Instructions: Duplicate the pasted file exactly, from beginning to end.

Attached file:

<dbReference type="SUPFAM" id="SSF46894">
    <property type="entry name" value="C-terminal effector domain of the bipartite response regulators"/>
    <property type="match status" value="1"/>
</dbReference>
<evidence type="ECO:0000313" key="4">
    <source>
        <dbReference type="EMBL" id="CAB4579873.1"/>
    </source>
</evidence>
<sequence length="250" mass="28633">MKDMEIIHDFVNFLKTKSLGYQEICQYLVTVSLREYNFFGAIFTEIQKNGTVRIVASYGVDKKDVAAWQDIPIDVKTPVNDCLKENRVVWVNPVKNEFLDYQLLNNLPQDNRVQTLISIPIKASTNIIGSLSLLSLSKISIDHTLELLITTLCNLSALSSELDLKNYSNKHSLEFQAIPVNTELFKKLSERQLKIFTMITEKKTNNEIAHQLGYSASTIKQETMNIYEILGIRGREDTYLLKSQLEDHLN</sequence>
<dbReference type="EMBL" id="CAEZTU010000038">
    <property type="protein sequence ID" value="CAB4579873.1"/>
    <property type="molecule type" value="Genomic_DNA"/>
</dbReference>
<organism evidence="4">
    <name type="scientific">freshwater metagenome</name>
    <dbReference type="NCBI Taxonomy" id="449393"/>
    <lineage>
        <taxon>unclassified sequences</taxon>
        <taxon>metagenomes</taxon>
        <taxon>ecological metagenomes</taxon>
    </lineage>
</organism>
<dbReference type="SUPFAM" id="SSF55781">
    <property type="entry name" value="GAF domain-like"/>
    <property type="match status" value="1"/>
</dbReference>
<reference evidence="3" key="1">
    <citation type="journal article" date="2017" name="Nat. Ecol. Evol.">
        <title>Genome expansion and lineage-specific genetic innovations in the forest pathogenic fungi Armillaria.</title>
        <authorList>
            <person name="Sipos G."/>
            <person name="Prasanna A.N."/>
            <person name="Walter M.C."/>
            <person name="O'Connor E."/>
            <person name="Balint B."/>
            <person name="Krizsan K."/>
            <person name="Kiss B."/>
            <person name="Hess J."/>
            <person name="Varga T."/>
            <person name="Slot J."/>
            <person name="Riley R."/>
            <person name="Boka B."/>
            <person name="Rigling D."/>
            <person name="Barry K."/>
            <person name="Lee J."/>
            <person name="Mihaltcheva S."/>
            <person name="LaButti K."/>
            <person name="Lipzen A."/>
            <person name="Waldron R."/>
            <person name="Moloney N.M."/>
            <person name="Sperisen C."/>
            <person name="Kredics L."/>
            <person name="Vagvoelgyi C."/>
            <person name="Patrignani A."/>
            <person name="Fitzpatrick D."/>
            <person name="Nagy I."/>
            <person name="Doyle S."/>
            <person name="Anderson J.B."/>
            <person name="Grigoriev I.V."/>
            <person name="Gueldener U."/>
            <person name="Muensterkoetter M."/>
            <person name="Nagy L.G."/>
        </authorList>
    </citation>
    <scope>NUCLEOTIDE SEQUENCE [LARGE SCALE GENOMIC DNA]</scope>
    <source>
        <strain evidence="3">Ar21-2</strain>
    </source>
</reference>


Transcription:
<dbReference type="SUPFAM" id="SSF46894">
    <property type="entry name" value="C-terminal effector domain of the bipartite response regulators"/>
    <property type="match status" value="1"/>
</dbReference>
<evidence type="ECO:0000313" key="4">
    <source>
        <dbReference type="EMBL" id="CAB4579873.1"/>
    </source>
</evidence>
<sequence length="250" mass="28633">MKDMEIIHDFVNFLKTKSLGYQEICQYLVTVSLREYNFFGAIFTEIQKNGTVRIVASYGVDKKDVAAWQDIPIDVKTPVNDCLKENRVVWVNPVKNEFLDYQLLNNLPQDNRVQTLISIPIKASTNIIGSLSLLSLSKISIDHTLELLITTLCNLSALSSELDLKNYSNKHSLEFQAIPVNTELFKKLSERQLKIFTMITEKKTNNEIAHQLGYSASTIKQETMNIYEILGIRGREDTYLLKSQLEDHLN</sequence>
<dbReference type="EMBL" id="CAEZTU010000038">
    <property type="protein sequence ID" value="CAB4579873.1"/>
    <property type="molecule type" value="Genomic_DNA"/>
</dbReference>
<organism evidence="4">
    <name type="scientific">freshwater metagenome</name>
    <dbReference type="NCBI Taxonomy" id="449393"/>
    <lineage>
        <taxon>unclassified sequences</taxon>
        <taxon>metagenomes</taxon>
        <taxon>ecological metagenomes</taxon>
    </lineage>
</organism>
<dbReference type="SUPFAM" id="SSF55781">
    <property type="entry name" value="GAF domain-like"/>
    <property type="match status" value="1"/>
</dbReference>
<reference evidence="3" key="1">
    <citation type="journal article" date="2017" name="Nat. Ecol. Evol.">
        <title>Genome expansion and lineage-specific genetic innovations in the forest pathogenic fungi Armillaria.</title>
        <authorList>
            <person name="Sipos G."/>
            <person name="Prasanna A.N."/>
            <person name="Walter M.C."/>
            <person name="O'Connor E."/>
            <person name="Balint B."/>
            <person name="Krizsan K."/>
            <person name="Kiss B."/>
            <person name="Hess J."/>
            <person name="Varga T."/>
            <person name="Slot J."/>
            <person name="Riley R."/>
            <person name="Boka B."/>
            <person name="Rigling D."/>
            <person name="Barry K."/>
            <person name="Lee J."/>
            <person name="Mihaltcheva S."/>
            <person name="LaButti K."/>
            <person name="Lipzen A."/>
            <person name="Waldron R."/>
            <person name="Moloney N.M."/>
            <person name="Sperisen C."/>
            <person name="Kredics L."/>
            <person name="Vagvoelgyi C."/>
            <person name="Patrignani A."/>
            <person name="Fitzpatrick D."/>
            <person name="Nagy I."/>
            <person name="Doyle S."/>
            <person name="Anderson J.B."/>
            <person name="Grigoriev I.V."/>
            <person name="Gueldener U."/>
            <person name="Muensterkoetter M."/>
            <person name="Nagy L.G."/>
        </authorList>
    </citation>
    <scope>NUCLEOTIDE SEQUENCE [LARGE SCALE GENOMIC DNA]</scope>
    <source>
        <strain evidence="3">Ar21-2</strain>
    </source>
</reference>